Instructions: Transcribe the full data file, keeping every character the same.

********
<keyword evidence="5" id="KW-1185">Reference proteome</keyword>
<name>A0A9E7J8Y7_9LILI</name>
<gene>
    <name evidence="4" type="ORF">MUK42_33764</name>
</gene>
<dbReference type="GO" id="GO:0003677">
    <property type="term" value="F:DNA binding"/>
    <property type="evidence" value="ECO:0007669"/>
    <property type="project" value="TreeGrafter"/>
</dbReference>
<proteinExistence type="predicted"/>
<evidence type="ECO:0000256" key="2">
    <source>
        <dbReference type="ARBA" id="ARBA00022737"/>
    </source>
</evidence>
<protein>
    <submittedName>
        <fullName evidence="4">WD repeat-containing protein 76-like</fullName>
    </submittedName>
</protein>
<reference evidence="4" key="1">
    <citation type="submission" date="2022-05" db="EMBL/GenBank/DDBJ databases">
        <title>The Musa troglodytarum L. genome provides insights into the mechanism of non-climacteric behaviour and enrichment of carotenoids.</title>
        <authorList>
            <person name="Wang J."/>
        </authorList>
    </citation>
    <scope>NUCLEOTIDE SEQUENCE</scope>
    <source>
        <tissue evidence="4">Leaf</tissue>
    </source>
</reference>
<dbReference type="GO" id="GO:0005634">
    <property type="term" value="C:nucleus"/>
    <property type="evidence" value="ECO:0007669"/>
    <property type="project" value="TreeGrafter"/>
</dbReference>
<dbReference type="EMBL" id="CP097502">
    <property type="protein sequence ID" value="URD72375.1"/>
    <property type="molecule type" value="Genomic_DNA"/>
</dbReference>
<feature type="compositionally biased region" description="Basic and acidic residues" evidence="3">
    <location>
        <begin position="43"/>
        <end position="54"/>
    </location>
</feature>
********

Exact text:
<keyword evidence="5" id="KW-1185">Reference proteome</keyword>
<name>A0A9E7J8Y7_9LILI</name>
<gene>
    <name evidence="4" type="ORF">MUK42_33764</name>
</gene>
<dbReference type="GO" id="GO:0003677">
    <property type="term" value="F:DNA binding"/>
    <property type="evidence" value="ECO:0007669"/>
    <property type="project" value="TreeGrafter"/>
</dbReference>
<proteinExistence type="predicted"/>
<evidence type="ECO:0000256" key="2">
    <source>
        <dbReference type="ARBA" id="ARBA00022737"/>
    </source>
</evidence>
<protein>
    <submittedName>
        <fullName evidence="4">WD repeat-containing protein 76-like</fullName>
    </submittedName>
</protein>
<reference evidence="4" key="1">
    <citation type="submission" date="2022-05" db="EMBL/GenBank/DDBJ databases">
        <title>The Musa troglodytarum L. genome provides insights into the mechanism of non-climacteric behaviour and enrichment of carotenoids.</title>
        <authorList>
            <person name="Wang J."/>
        </authorList>
    </citation>
    <scope>NUCLEOTIDE SEQUENCE</scope>
    <source>
        <tissue evidence="4">Leaf</tissue>
    </source>
</reference>
<dbReference type="GO" id="GO:0005634">
    <property type="term" value="C:nucleus"/>
    <property type="evidence" value="ECO:0007669"/>
    <property type="project" value="TreeGrafter"/>
</dbReference>
<dbReference type="EMBL" id="CP097502">
    <property type="protein sequence ID" value="URD72375.1"/>
    <property type="molecule type" value="Genomic_DNA"/>
</dbReference>
<feature type="compositionally biased region" description="Basic and acidic residues" evidence="3">
    <location>
        <begin position="43"/>
        <end position="54"/>
    </location>
</feature>